Donations tax is tax payable at a flat rate of on the value of property disposed of by a donation. Donations tax is levied at a flat rate of 20% on the value of the property donated.
A donation includes property disposed of for an inadequate consideration.
A list of exemptions can be found on the SARS website in Section 56(1) which contains a list of exempt donations that include amongst others donations between spouses and donations to approved public benefit organisations.
A donation will be exempt if the total value of donations for a year of assessment does not exceed:
Donors as individuals
Donations tax shall not be payable in respect of the sum of the values of all property disposed of under donations (by a donor who is a natural person), where it exceeds R100 000 during any year of assessment. This came into operation on 1 March 2007 and is applicable in respect of any year of assessment commencing on or after that date.
So, In other words, the first R100 000 of any bona fide donation will be free of donations tax. It should be noted that this amount is the maximum allowed per year of assessment.
For example, any juristic persons such as private companies, the exemption is limited to R10 000 per year of assessment in respect of casual gifts. However, where a year of assessment is less than 12 months, or where it exceeds 12 months, the exemption amount of R10 000 must be adjusted proportionately. Public companies are exempt from donations tax in terms of the ITA (Income Tax Act).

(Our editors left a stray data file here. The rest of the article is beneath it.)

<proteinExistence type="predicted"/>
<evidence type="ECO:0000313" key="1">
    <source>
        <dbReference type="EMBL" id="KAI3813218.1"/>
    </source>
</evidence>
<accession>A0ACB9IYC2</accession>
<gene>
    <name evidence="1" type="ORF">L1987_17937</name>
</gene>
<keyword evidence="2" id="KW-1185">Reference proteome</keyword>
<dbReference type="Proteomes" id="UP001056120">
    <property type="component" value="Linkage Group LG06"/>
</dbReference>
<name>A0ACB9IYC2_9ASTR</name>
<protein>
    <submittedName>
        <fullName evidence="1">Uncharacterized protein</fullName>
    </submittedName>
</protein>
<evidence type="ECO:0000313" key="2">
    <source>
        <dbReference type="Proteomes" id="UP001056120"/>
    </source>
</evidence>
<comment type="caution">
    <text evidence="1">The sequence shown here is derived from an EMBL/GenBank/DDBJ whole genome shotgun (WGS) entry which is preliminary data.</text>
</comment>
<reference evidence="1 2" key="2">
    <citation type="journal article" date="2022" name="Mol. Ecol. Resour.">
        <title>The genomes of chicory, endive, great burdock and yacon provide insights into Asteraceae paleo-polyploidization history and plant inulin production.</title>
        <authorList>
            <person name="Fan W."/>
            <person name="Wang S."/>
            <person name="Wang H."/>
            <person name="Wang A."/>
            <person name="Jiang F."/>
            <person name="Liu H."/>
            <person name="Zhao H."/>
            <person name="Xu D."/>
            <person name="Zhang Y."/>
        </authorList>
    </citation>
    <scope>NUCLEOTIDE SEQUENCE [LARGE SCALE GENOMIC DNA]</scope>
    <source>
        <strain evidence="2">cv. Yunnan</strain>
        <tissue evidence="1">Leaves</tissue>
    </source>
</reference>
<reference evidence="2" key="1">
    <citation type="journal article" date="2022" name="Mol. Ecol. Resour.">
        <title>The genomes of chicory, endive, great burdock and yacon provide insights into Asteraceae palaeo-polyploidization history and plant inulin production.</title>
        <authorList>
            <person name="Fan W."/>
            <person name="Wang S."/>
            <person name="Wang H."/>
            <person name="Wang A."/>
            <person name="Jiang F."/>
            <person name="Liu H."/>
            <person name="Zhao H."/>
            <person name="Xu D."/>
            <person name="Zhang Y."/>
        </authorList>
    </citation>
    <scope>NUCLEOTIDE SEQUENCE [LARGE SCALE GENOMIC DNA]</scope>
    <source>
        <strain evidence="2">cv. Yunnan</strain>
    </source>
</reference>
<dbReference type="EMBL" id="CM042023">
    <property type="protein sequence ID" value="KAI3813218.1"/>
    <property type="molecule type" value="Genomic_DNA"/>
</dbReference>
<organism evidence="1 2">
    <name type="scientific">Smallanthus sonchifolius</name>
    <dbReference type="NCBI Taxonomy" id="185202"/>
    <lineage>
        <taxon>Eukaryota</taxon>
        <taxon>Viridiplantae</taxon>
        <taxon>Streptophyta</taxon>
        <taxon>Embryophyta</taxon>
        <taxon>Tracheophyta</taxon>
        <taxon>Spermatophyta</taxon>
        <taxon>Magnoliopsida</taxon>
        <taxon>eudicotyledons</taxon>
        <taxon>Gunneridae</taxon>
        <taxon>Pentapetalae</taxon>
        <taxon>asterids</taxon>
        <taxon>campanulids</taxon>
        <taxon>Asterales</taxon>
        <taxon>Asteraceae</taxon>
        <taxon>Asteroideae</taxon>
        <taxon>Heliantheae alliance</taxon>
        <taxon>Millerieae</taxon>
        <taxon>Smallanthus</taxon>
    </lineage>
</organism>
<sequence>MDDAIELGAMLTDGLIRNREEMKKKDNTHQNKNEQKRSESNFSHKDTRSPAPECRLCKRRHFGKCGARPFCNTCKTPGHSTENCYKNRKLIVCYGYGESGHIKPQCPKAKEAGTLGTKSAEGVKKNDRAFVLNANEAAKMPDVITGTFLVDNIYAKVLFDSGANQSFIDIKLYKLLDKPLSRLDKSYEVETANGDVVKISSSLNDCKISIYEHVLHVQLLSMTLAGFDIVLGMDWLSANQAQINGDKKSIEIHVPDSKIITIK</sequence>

These donations are exempt from tax.
Donations between spouses
Donations between spouses are exempt from this tax. Where two people are married in community of property and property is then donated by one of the spouses, that donation is deemed to have been made in equal shares if that property falls within the joint estate of the spouses. If that property was excluded from the joint estate of the spouses, that donation is treated as having been made solely by the spouse making the donation.
Donations tax applies to any individual, company or trust that is a resident as defined in section 1 of the Income Tax Act, 1962.
Non-residents are not liable for donations tax.
The person making the donation (the donor) is liable for the tax but if the donor fails to pay the tax within the set period the donor and donee are jointly and severally liable for the payment of the outstanding tax.
Public companies and public benefit organisations amongst others are exempt from donations tax.
After making a donation you should fill in a Declaration by donor / done form found on the SARS website and send it to SARS with your payment.
Donations tax must be paid by the end of the month following the month during which the donation takes effect or such longer period as SARS may allow. The payment must be accompanied by the relevant paper work, which needs to be submitted at the same time. A donation takes effect when all legal formalities for a valid donation have been complied with and should be paid via the eFiling system on the SARS website